Brian’s frustration with Webber is not at all irrational. But I never knew them as something that grew, or simply emerged, and then broke everyone’s heart. I know them only filtered through the tumult and deification. Part of why I’m so capable of appreciating the Fab Five is specifically because I’m so detached. I know them through VHS recordings, retrospectives, and ultimately a reputation not so much for capturing the zeitgeist but for chewing it up and spitting it out unmistakably altered. They existed, somehow, and so that is enough for me. They are a geological force, a museum exhibit, an alien cadaver cryogenically frozen in a remote military base to be studied and dissected. It won nothing except everything that actually matters.
It is like someone saying, “So tell me what it was like when you got electricity.” This is what I know because it has always been. Long ago it was dark when the sun went down and now I plug two metal prongs into a wall and can watch infomercials on a colorful rectangle. Only rather than a lab coat they were wearing black socks and an air of magnetic irreverence. I know only what they became.
This is not that team; it is not any team and I have no idea what it will be and for that reason I love it. It is not peculiar or compellingly flawed or even one of Beilein’s self-effacing, limitation embracing West Virginia teams. It is just a thing that is constantly turning into another thing and we see it happen in Jon Horford moving through the lane in what seems like a single step and in laser-precise backdoor bounce passes. In Tim Hardaway Jr. launching three pointers undaunted by distance or obstruction, knowing only of a force that overcomes his entire body and having no desire to suppress it, and a confidence that builds like a tidal wave in the distance and leaves in its wake snapped umbrellas and a 900-win coach’s emasculated smile after barely managing to make it out of there alive.
It is a team at once starkly pragmatic and gleefully ambitious, a kid posing in the mirror in its dad’s fatigues from Vietnam when no one’s home. It is proud and quietly defiant; it is something where things shouldn’t be. If the Fab Five was a seismic force capable of shifting the earth on its axis, this is a plant growing from the fractured pavement.
They came from the internet, obscure aside from their lineage and some of them, for a time, with hair like members of 60’s British rock bands. They are here now and they will be here and I am watching it happen.
Johnny used to write stuff like this at RBUAS before everything became too depressing. He met Lloyd Carr once because Carr liked what he wrote.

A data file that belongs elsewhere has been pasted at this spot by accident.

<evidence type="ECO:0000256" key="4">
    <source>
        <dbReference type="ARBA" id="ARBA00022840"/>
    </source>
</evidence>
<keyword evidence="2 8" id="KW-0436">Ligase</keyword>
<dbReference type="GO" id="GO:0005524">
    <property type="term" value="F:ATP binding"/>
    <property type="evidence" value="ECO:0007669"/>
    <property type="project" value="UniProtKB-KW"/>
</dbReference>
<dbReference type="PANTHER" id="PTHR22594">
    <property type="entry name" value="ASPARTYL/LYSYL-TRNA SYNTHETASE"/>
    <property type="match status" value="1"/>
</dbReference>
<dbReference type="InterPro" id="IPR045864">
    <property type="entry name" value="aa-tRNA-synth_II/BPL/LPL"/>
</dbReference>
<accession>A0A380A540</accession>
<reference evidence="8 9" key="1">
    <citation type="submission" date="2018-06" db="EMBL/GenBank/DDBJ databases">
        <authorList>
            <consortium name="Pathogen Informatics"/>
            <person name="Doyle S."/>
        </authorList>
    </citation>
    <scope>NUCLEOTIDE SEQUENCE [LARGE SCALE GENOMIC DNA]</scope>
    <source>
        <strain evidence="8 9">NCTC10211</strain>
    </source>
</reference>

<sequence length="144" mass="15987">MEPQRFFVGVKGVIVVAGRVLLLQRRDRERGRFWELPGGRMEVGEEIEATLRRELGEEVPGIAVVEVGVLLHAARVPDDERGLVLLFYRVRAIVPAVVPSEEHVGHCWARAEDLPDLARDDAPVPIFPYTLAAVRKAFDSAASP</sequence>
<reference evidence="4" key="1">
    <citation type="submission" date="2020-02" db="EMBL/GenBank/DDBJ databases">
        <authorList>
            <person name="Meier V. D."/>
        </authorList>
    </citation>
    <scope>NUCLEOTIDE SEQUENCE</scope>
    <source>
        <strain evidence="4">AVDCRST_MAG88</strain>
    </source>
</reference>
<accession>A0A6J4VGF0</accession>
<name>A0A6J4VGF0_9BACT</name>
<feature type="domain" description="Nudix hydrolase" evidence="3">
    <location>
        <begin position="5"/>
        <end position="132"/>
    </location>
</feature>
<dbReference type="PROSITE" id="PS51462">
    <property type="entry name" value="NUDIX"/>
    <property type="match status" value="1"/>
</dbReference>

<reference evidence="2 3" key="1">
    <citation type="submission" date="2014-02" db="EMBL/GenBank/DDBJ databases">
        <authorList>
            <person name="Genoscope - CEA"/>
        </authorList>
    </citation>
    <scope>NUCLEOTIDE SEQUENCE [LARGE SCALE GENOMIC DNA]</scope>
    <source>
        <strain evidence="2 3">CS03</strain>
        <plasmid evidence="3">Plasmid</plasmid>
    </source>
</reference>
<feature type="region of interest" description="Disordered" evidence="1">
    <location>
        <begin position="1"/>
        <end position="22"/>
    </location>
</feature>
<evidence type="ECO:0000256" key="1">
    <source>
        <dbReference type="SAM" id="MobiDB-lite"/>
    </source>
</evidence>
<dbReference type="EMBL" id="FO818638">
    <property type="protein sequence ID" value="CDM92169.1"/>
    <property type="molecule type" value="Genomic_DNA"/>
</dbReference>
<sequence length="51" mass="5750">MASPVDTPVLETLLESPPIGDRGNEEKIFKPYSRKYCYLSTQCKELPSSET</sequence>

You write good.
Irony? Sarcasm? Unless, of course, you meant to say, "You write well." If the former, then +1 to you sir. If the later, a -1 to you.
definitely a /s post
Loved the post!
Aside from the fact that the writing style was totally unique and entirely unexpected for a boring Tuesday afternoon in late March - in the vast and unending nebulous that exists from the end of the basketball season until the beginning of football - it perfectly captured both my feelings on the Fab 5 and on this year's team.
For some reason, I didn't think hockey when I wrote that - no slight to our awesome hockey team intended. Funny thing is that I actually watch the hockey games!
That you want him to get the fuck off your bandwagon?
I could not agree more. I have never understood the attraction other have to his writing. Over wrought prose trying to lay far too much emotional significance upon events that cannot hope to carry weight he gives them. He sounds like a 13 year old girl trying her first attemts to write poetry about love and relationships [and vampires, you cannot forget vampires], except its about sports. He wants to sound deep and profound. It ends up being unreadable.
write something better.
From critique of anything Michigan sports related, since if you don't like how they play or coach, you should just do better than them.
That is correct.
Also, reply something better.
What you call being overly emotional, some would call having passion. Giving weight to the experiences is derived from the love of his team/school. Suffering makes success sweeter, that comes through in his writing.....
I think you're trying way to hard to find the writer's ingredients in one post.
Suffer? When the goings got tough, Johnny bailed. He gave up. Quit. Ceased to be (in terms of the Michigan blogosphere).
All of the traits he lauds in MICH players, he lacks in his own character.
Vast amounts of words, wasted, ruminating about Mike Hart's stubby legs, churning non-stop toward some ethereal, and ultimately unattainable goal, or however Johhny would put it.
His writing is a meandering road of metaphors that takes a tirelessly long time to traverse, and upon arrival you find that you haven't really gone anywhere, and you could have just taken M-6, cutting 45 minutes off your travel time. It's trite (lol, see what I did there?).